WASHINGTON – The United States’ consumer-price index rose 0.1 percent in October from the previous month and 2 percent from a year earlier, the Labor Department said on Wednesday.
The slight month-over-month rise in the CPI was due to a pullback in fuel prices, which had risen in September because of the impact of Hurricanes Harvey, Irma and Maria.
The CPI had climbed by 0.5 percent in September from a month earlier, its biggest increase in eight months.
Gasoline prices – which had surged by 13.1 percent in September due to disruptions to Gulf of Mexico refineries, the biggest jump since June 2009 – fell by 2.4 percent last month.
Core consumer prices, which exclude volatile food and energy costs, rose 0.2 percent in October from a month earlier after inching up 0.1 percent in September.
Last month’s annual rise in consumer prices (2 percent) was lower than in September, when the annual inflation rate came in at 2.2 percent.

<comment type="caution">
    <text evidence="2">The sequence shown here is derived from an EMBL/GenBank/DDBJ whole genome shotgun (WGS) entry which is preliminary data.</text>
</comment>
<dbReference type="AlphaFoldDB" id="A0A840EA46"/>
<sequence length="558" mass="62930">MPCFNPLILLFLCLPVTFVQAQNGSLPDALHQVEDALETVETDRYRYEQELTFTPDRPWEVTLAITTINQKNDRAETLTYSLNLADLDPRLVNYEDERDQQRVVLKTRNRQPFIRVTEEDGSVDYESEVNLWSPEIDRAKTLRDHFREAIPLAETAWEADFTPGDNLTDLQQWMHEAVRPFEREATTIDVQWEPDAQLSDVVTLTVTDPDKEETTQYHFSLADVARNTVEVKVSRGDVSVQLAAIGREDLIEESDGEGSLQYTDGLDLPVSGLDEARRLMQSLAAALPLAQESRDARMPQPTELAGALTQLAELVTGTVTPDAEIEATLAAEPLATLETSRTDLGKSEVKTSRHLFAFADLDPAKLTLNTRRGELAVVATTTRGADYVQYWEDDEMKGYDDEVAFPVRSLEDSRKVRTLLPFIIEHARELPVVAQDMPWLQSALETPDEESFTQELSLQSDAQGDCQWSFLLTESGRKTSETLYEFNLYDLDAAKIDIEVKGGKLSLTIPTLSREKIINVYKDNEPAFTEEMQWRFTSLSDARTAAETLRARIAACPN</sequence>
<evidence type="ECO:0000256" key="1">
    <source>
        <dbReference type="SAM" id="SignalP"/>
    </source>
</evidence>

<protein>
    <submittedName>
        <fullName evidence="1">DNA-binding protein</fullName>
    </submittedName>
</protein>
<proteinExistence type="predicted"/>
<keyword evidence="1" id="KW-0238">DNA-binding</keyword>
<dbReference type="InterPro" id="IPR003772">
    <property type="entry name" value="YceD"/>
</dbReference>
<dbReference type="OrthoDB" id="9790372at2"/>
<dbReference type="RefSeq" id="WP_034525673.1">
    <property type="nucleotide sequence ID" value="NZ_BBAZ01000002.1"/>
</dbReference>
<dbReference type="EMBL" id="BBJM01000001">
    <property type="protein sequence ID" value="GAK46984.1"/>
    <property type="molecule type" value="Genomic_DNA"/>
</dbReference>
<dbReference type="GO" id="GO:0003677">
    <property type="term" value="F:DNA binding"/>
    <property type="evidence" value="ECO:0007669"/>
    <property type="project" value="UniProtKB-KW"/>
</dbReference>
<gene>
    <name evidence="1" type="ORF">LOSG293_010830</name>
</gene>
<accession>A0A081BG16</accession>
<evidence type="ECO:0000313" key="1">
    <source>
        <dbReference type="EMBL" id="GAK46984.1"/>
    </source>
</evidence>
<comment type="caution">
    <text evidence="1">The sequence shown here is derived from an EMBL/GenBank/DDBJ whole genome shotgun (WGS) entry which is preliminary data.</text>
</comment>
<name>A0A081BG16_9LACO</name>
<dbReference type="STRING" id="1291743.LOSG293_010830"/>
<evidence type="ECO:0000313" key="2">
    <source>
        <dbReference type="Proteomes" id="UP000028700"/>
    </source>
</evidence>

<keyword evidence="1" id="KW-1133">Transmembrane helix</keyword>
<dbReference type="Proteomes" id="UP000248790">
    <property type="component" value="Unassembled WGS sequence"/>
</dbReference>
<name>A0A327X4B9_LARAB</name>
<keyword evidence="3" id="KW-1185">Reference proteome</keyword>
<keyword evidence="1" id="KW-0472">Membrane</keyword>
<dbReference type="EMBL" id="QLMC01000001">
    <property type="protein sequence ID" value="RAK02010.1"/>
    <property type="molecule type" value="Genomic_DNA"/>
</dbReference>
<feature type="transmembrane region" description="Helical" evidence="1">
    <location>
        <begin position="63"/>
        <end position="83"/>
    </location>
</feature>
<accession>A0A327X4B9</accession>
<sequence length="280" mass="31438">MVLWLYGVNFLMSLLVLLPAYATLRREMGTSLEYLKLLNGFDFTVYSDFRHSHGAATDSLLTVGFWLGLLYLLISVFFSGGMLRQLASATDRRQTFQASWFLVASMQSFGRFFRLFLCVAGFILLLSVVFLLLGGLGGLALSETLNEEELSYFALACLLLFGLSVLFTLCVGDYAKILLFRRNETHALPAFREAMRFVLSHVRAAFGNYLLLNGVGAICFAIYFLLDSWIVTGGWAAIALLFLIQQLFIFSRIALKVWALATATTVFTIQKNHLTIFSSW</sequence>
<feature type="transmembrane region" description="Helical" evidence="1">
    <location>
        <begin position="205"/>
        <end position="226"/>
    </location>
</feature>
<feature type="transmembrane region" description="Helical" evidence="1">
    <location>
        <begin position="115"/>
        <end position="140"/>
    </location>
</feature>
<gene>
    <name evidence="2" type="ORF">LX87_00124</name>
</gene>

Core prices rose 1.8 percent last month from October 2016, up from a 1.7 percent annual increase in September.
After years in which annual inflation had come in below the US Federal Reserve’s 2 percent target, consumer prices lately have been rising at a clip that is at or above that threshold.
The US central bank has made two moves this year to raise its benchmark interest rate, which currently is at a target range of between 1 percent and 1.25 percent.
The Fed is expected to raise its federal-funds rate at its last policy meeting of 2017, which is scheduled for mid-December.